Why a larger axle with more splines? “A larger-diameter axle is the key to making diffs live with power, because a larger diameter will always last longer,” says Matt. “You know that saying, ‘there’s no replacement for displacement’? Well, the same is true for axle size.”

The pictured 40-spline Strange axle also features a gunbarrel-drilled centre. This means the centre of the axle has been hollowed out to reduce rotational mass, while retaining all the strength of the 40-spline size.

“Generally, 31-spline axles will be supplied blank, while 35s are generally made in single or dual PCD to suit Chev or Ford, while 40-spline stuff is all made to order,” Matt says.

When it comes time to ditch the flanged axle ends and shoot for a full-floater set-up, Matt reckons there is only one product on the market he trusts. “We only use Race Products floaters [shown at left], as the fit, finish and quality can’t be beaten,” he says.

“The benefits of running a full floater for a Drag Challenge entrant includes the ability to swap between a race and street diff centre quickly. This customer will be able to do that in around 15 minutes without having to remove wheels and brakes, which is important for a big-cube aspirated small-block that will see nitrous down the track with the aim of running 7.50s.”


BEFORE you scour your nearest wrecking yard for tank Fairlanes and F100s for a cheap nine-inch, Matt counsels that any diff going in a Drag Challenge car should be built from brand-new parts.

“With the nine-inch aftermarket being so large, the days of the F100 nine-inch conversion are pretty much over,” he says. “You can buy everything brand new now, so you don’t need to go through the process of rebuilding a tired old F-truck diff to suit your car. Also, a second-hand, 50-year-old XY diff used to be $500, but now it is $3000, which goes a long way towards building a solid new diff from upgraded aftermarket parts instead.”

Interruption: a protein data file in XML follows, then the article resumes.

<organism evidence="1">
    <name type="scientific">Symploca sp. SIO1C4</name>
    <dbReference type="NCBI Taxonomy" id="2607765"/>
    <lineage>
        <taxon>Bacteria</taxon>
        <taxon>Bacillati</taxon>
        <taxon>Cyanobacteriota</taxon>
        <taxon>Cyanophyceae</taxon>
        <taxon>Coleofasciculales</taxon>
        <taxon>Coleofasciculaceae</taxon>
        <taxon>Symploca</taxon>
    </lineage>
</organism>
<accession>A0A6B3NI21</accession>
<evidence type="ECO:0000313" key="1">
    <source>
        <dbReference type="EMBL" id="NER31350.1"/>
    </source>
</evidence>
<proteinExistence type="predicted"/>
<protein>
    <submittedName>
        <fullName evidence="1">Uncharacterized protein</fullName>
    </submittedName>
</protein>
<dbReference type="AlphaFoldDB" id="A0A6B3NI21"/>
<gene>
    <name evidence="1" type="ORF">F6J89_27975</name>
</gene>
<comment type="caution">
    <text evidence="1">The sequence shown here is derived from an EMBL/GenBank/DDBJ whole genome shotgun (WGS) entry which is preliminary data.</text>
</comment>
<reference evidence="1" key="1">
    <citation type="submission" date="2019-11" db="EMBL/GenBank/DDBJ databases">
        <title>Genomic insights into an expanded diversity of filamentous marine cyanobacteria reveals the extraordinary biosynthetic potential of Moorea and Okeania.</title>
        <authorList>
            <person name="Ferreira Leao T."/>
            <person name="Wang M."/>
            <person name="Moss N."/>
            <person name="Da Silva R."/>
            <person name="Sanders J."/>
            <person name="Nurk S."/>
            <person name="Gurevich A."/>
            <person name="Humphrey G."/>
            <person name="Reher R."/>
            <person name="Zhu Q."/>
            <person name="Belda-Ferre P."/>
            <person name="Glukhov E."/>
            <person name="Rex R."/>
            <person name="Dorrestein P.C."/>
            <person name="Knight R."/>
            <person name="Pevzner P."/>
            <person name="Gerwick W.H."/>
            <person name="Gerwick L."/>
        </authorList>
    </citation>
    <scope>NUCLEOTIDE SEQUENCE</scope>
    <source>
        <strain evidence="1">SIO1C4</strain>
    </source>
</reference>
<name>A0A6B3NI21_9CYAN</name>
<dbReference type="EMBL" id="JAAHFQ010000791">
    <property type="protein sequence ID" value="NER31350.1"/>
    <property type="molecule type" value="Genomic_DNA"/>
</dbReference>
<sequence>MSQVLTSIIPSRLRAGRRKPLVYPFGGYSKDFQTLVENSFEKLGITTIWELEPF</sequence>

With so many options in play for setting up third-members, the prices are similarly wide-ranging. Matt doesn’t put a price on any set-up until he has talked through the car with the owner, as this is critical to speccing out the right hardware, which affects costs.

“A nine-inch diff build can cost you anywhere from $3000 to $15,000 depending on how far you plan to go with your car,” he says. “It is difficult to price diffs because each diff needs to suit the engine, transmission, weight, aspiration type and more. Obviously, a diff for a mild 355ci NA VL Commodore will be vastly different to a six-second, full-weight Falcon.”

Matt also cautions against blindly trusting diffs from later-model cars. “People need to realise that even VL Turbo diffs are nearly 40 years old now, so you don’t know what stresses it has seen previous to you running it at Drag Challenge.”